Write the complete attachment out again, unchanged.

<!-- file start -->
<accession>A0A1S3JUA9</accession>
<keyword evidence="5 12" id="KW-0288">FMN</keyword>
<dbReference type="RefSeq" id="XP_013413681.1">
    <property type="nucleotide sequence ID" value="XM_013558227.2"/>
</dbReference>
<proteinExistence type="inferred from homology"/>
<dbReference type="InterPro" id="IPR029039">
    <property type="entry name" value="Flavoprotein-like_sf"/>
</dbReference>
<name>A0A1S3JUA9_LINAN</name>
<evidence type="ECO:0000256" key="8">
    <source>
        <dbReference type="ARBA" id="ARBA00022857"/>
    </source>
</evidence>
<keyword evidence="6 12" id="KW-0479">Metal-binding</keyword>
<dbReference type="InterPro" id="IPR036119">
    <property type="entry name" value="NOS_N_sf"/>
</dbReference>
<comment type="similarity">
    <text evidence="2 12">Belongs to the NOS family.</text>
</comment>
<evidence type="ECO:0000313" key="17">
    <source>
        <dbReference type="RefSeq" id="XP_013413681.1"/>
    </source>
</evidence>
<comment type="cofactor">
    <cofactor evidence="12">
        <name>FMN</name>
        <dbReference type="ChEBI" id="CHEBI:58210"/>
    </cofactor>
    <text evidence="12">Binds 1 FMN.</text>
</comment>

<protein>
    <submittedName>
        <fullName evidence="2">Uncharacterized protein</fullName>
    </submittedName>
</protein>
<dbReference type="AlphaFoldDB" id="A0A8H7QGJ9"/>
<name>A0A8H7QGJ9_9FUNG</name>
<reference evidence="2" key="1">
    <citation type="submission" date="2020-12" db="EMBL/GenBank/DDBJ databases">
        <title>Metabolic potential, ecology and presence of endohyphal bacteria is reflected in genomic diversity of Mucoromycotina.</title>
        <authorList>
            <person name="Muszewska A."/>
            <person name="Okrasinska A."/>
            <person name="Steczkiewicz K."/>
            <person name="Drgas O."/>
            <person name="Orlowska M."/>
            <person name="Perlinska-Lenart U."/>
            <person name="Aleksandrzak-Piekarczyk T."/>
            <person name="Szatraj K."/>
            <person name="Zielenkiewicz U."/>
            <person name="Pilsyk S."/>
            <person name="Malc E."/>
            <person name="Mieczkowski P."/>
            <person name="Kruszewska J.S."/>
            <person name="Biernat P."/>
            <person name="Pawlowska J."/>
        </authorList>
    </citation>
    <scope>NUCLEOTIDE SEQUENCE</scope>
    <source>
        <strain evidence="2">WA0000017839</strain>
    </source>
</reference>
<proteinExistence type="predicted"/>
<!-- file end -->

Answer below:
<accession>A0A1S3JUA9</accession>
<keyword evidence="5 12" id="KW-0288">FMN</keyword>
<dbReference type="RefSeq" id="XP_013413681.1">
    <property type="nucleotide sequence ID" value="XM_013558227.2"/>
</dbReference>
<proteinExistence type="inferred from homology"/>
<dbReference type="InterPro" id="IPR029039">
    <property type="entry name" value="Flavoprotein-like_sf"/>
</dbReference>
<name>A0A1S3JUA9_LINAN</name>
<evidence type="ECO:0000256" key="8">
    <source>
        <dbReference type="ARBA" id="ARBA00022857"/>
    </source>
</evidence>
<keyword evidence="6 12" id="KW-0479">Metal-binding</keyword>
<dbReference type="InterPro" id="IPR036119">
    <property type="entry name" value="NOS_N_sf"/>
</dbReference>
<comment type="similarity">
    <text evidence="2 12">Belongs to the NOS family.</text>
</comment>
<evidence type="ECO:0000313" key="17">
    <source>
        <dbReference type="RefSeq" id="XP_013413681.1"/>
    </source>
</evidence>
<comment type="cofactor">
    <cofactor evidence="12">
        <name>FMN</name>
        <dbReference type="ChEBI" id="CHEBI:58210"/>
    </cofactor>
    <text evidence="12">Binds 1 FMN.</text>
</comment>

<protein>
    <submittedName>
        <fullName evidence="2">Uncharacterized protein</fullName>
    </submittedName>
</protein>
<dbReference type="AlphaFoldDB" id="A0A8H7QGJ9"/>
<name>A0A8H7QGJ9_9FUNG</name>
<reference evidence="2" key="1">
    <citation type="submission" date="2020-12" db="EMBL/GenBank/DDBJ databases">
        <title>Metabolic potential, ecology and presence of endohyphal bacteria is reflected in genomic diversity of Mucoromycotina.</title>
        <authorList>
            <person name="Muszewska A."/>
            <person name="Okrasinska A."/>
            <person name="Steczkiewicz K."/>
            <person name="Drgas O."/>
            <person name="Orlowska M."/>
            <person name="Perlinska-Lenart U."/>
            <person name="Aleksandrzak-Piekarczyk T."/>
            <person name="Szatraj K."/>
            <person name="Zielenkiewicz U."/>
            <person name="Pilsyk S."/>
            <person name="Malc E."/>
            <person name="Mieczkowski P."/>
            <person name="Kruszewska J.S."/>
            <person name="Biernat P."/>
            <person name="Pawlowska J."/>
        </authorList>
    </citation>
    <scope>NUCLEOTIDE SEQUENCE</scope>
    <source>
        <strain evidence="2">WA0000017839</strain>
    </source>
</reference>
<proteinExistence type="predicted"/>